Autumn Bookmarks: Falling in Love with My Past & Present
Tuesday, October 7, 2014
I found a leaf, by chance, pressed between the pages of an old encyclopedia I had sitting on the bookshelves in my writing studio.
I hadn’t picked up that encyclopedia in decades but happened to pluck it off my writing studio bookshelves, also by chance, as I felt suddenly compelled to reconnect to pages, to my past, rather than pull up an online “dictionary” via my MacBook software.
The leaf I happened upon – stuffed amongst the “M’s”, I assumed, because it was smack-dab in the middle of the dictionary where the weight was equally distributed – took me back to another place and time.
I immediately remembered the warm October afternoon my mom and I had found this gigantic oak leaf as we walked a trail in our sun-dappled Ozarks woods. I had picked up that leaf for an autumnal science project and then, after my assignment was over, had used it as a bookmark in my encyclopedia, a book I used to read obsessively, as I was fascinated as a kid by words, their origins, their definitions, their synonyms.
Book and leaf had remained united for decades.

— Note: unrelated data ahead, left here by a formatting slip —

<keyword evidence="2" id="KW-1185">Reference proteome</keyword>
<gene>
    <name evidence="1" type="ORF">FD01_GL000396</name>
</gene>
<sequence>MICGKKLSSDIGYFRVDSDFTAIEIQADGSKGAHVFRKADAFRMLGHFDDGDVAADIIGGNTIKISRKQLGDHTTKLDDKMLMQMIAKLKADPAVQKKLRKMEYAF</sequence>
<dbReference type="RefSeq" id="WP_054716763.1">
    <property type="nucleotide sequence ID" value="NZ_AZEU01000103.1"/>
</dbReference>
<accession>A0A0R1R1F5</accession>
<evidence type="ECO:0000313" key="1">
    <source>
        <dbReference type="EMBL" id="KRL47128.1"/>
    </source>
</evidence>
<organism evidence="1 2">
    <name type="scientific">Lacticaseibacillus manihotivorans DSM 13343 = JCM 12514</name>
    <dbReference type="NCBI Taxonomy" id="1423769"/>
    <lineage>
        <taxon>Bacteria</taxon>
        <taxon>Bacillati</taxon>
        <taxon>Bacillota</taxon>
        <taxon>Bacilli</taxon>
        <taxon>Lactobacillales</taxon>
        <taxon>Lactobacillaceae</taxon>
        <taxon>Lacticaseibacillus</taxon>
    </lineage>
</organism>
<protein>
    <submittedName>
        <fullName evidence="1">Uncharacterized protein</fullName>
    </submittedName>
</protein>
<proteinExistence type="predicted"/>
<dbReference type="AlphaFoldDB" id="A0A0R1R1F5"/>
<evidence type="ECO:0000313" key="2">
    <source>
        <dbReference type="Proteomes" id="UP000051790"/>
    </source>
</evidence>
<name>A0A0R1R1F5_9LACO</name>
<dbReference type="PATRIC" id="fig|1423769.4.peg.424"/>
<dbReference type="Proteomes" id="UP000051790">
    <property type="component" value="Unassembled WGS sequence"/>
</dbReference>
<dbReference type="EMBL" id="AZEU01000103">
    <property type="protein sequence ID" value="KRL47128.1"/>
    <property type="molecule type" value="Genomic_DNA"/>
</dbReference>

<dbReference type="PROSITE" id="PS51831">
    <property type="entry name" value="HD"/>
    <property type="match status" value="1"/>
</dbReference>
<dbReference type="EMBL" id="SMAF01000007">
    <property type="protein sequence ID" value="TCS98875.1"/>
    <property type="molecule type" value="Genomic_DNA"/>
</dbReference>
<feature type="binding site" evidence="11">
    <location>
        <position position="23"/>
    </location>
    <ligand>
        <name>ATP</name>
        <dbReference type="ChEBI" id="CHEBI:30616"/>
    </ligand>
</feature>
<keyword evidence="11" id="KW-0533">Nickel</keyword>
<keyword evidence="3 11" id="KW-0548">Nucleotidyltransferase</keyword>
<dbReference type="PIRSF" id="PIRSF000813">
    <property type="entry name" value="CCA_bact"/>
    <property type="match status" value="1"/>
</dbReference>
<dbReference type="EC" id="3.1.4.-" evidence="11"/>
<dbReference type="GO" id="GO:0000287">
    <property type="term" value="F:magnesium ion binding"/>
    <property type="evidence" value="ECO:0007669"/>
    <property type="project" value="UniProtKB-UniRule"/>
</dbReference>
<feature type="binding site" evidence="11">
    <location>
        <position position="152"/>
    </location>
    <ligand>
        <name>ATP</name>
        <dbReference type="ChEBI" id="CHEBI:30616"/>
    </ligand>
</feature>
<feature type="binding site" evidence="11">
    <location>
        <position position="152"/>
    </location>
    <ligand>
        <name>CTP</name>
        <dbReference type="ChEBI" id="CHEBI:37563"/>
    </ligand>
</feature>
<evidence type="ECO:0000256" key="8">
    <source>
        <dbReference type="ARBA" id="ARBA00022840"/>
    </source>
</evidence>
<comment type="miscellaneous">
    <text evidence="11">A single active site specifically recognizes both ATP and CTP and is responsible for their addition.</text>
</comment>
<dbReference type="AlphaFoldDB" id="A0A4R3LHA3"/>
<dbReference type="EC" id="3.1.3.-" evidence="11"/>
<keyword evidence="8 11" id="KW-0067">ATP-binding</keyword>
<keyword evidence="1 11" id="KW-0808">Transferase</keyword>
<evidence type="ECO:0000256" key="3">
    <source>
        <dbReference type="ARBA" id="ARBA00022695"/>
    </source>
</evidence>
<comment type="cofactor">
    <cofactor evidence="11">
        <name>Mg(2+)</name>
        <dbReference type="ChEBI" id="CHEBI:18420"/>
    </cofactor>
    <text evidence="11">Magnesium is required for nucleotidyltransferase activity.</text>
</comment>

That leaf and that encyclopedia were important pieces of my past: My mother, my Ozarks childhood, my love of words made me who I am today. They were my seeds of growth, just like the acorns I used to stumble across in our woods turned into giant oaks.
There is a beautiful symmetry in life, I’ve come to realize, an ability to grow up, move on, change, become a new person, without forgetting who you were. The trick is not to run away from our past but to allow ourselves to remember.
That rediscovered leaf – brittle, flattened, crumbling – allowed me to reconnect with my history.
The Octobers since Gary and I have moved to the Beach Coast – this is now our eighth – have become stoked in new traditions based in the past.
We gather acorns from our woods, which Gary stacks in McCoy pots and places around our cottage, “Turkey Run.” We stand under our towering sugar maples (now my favorite tree), wait for a strong wind to come and let the dazzling rainbow of leaves rain down over our bodies and gather at our feet. We then pick through them and gather our favorites – Gary loves the brilliant red while I adore the yellow-orange – which we use to decorate tables and fireplace mantels.
And, yes, we now press a few of those breathtakingly colorful maple leaves into a random assortment of books that stack our cottage – those bookshelves in my office, the canoe-shaped corner cabinets, the pine shelves that line Turkey Run – knowing that one day, in the future, we – or someone else – will happen to pop open a novel or even one of my memoirs, and there will be a fallen piece of our past waiting to open a piece of our future.
My old encyclopedia remains on my writing desk and holds two bookmarks: A leaf from my past and one from my present.